Extraterritorial Application of CISA based on Doctrine of Effects (Auswirkungsprinzip)?

By Jürg Frick / Tobias Aggteleky (Reference: CapLaw-2015-59)

1) Investor Protection as Key Objective of Swiss Collective Investment Schemes Regulation

Investor protection is one of the key objectives of Swiss financial market regulation, including the regulation of collective investment schemes (article 5 Financial Market Supervisory Act; article 1 Collective Investment Schemes Act (CISA)). The goal is not to protect Swiss investors against losses as such, but to protect them against risks inherent in the fact that funds from unrelated investors are pooled and managed by a third-party for the account of such investors (Fremdverwaltung). Such management of assets by a third-party results in a principal-agent relationship including its inherent information asymmetries and the risk of opportunistic behavior by the agent or, for that purpose, the fund management company or the asset managers of the respective collective investment scheme.

2) Limitations on Scope of Application of CISA

Even though the Swiss legislator may be tempted to protect Swiss investors against any and all kinds of improper fund activities, including risks associated with investments in foreign collective investment schemes, CISA and its investor protection regulations may only be invoked within the boundaries of its scope of application. In general, the scope of application of administrative laws, including financial market regulation, is subject to the following limitations: (i) subject matter of the law: the respective regulation shall only govern certain facts, situations or activities, e.g. the distribution of foreign collective investment schemes (Sachlicher Anwendungsbereich); (ii) addressees of the law: the regulation shall only apply to certain persons, be it natural persons or legal entities, e.g. financial intermediaries distributing foreign collective investment schemes in Switzerland (Persönlicher Anwendungsbereich); (iii) time limitations on applicability of the law: new regulation shall only be applicable as of its enactment, taking into account transitional periods set forth in the respective laws (Zeitlicher Anwendungsbereich); and (iv) territorial limitations on applicability of the law: the regulator shall only impose regulations on persons being resident or domiciled within the frontiers of its jurisdiction (Territorialer Anwendungsbereich).

The subject matter of this article shall be the territorial scope of application of CISA. In accordance with the so-called principle of territoriality (Territorialitätsprinzip), CISA shall only apply to persons being resident or domiciled or acts taking place within the frontiers of Switzerland. For instance, Swiss collective investment schemes subject to CISA regulations shall only be collective investment schemes having their registered office or their main administration office in Switzerland (article 2 (1)(a) in conjunction with article 119 (1)(a) CISA). Furthermore, foreign collective investment schemes shall only become subject to Swiss regulation if they have a relevant connection to Switzerland, which may be that they are distributed in Switzerland (article 2 (1)(b) CISA).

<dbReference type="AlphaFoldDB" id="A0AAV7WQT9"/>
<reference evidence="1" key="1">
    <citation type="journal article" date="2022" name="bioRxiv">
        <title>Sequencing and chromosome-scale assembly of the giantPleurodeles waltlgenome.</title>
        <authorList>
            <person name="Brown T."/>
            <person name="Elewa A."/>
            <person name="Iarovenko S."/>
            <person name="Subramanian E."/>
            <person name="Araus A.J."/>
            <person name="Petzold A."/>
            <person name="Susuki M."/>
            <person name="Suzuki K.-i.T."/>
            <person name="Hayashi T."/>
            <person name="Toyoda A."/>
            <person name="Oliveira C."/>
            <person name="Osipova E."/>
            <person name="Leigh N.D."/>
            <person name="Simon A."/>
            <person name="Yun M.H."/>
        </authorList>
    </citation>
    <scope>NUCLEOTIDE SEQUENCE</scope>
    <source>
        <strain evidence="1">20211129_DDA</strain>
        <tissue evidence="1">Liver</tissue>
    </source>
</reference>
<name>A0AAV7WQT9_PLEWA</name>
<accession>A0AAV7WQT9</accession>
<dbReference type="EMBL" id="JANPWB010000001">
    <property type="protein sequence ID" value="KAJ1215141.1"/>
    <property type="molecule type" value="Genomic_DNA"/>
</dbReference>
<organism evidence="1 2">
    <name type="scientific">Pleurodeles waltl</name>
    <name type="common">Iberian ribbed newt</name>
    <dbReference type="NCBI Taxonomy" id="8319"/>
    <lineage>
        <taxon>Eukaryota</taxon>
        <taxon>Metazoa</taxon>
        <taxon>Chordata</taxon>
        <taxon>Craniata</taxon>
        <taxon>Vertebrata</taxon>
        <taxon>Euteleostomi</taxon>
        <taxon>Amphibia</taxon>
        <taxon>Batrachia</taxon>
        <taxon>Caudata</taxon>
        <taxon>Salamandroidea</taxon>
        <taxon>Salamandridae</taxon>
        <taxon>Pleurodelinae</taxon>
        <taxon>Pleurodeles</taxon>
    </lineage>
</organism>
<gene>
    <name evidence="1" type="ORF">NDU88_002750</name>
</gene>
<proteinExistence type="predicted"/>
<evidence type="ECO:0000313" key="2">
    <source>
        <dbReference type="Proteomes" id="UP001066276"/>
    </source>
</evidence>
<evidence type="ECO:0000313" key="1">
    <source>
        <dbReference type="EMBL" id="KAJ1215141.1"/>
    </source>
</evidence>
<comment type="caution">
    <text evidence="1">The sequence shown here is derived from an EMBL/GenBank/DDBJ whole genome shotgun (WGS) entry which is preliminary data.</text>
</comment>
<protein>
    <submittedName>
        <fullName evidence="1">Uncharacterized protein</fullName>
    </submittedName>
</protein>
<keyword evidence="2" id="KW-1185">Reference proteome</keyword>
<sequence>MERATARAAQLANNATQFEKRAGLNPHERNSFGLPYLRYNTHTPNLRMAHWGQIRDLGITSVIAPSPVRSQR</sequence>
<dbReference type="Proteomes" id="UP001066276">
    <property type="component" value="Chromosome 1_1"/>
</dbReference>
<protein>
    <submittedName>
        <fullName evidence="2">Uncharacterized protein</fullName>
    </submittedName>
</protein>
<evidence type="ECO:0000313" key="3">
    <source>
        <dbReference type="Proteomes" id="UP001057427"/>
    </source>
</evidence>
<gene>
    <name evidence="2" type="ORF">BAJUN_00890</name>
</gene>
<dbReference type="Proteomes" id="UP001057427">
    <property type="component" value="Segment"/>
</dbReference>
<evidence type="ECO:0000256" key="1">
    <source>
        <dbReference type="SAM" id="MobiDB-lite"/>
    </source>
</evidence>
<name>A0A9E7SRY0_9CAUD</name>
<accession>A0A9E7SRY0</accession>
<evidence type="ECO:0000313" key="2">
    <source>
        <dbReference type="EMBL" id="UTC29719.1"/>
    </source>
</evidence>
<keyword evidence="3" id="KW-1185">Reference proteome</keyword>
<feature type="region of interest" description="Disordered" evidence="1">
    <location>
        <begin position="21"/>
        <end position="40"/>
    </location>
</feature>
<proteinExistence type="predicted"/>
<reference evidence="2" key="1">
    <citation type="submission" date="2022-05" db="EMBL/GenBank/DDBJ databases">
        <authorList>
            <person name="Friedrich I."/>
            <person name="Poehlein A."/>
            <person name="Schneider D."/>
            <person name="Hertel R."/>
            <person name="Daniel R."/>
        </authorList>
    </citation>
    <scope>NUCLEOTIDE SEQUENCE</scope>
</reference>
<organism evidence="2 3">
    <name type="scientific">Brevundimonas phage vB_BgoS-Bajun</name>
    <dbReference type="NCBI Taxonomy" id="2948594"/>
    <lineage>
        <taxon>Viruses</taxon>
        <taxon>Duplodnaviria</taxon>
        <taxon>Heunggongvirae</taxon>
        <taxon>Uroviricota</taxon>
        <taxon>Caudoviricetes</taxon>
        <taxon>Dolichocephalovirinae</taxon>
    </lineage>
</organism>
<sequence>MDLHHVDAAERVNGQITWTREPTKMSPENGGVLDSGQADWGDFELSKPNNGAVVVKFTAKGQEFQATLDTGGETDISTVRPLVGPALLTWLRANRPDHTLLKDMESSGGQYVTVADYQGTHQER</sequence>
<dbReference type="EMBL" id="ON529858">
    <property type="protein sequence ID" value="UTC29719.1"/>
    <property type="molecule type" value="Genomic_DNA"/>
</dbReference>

As a consequence, CISA only protects investors investing in foreign collective investment schemes if the distribution of the shares or units in the respective collective investment scheme took place in Switzerland. As a consequence, provided distribution of a foreign fund occurred in Switzerland, CISA applies irrespective of whether the investor investing in such fund is a Swiss investor or a foreign investor.

This rule can be illustrated by the following examples: In the case of a foreign investor passing through Zurich Airport and receiving a call from a distributor, the offered foreign collective investment scheme falls within the scope of CISA even if the foreign investor picked up the phone in Switzerland by mere coincidence. Equally, the fact that a Swiss investor – regardless of how this term is defined – receives a call or an e-mail while being on holiday outside Switzerland renders the CISA inapplicable. Finally, where the asset manager of a Swiss investor travels abroad to purchase shares of a foreign collective investment scheme on behalf of his or her client, the latter does not enjoy protection by CISA – even if the asset manager went abroad for the sole purpose of evading Swiss regulations.

3) The Doctrine of Effects and its Recognition in Switzerland

The randomness by which the applicability of CISA is determined at times as well as the ease by which it can be circumvented raise questions regarding the principle of territoriality as sole and decisive criterion defining CISA’s scope of application. In particular, if Swiss interests are at stake it is questionable whether CISA protection should in fact be confined to the frontiers of Switzerland.

The aforementioned unwelcome consequence of the principle of territoriality, or an overly strict application thereof, has long been recognized (DFC 133 II 341 et seq.). As a result, the doctrine of effects (Auswirkungsprinzip), complementing the principle of territoriality, has been acknowledged.

Pursuant to the doctrine of effects, a particular provision or an entire act may apply to facts occurring abroad where these facts have an effect on interests within the legislating state’s domain. Most prominently, the doctrine of effects is applied in antitrust legislation. Article 2 (2) of the Cartel Act stipulates that “[it] applies to practices that have an effect in Switzerland, even if they originate in another country.”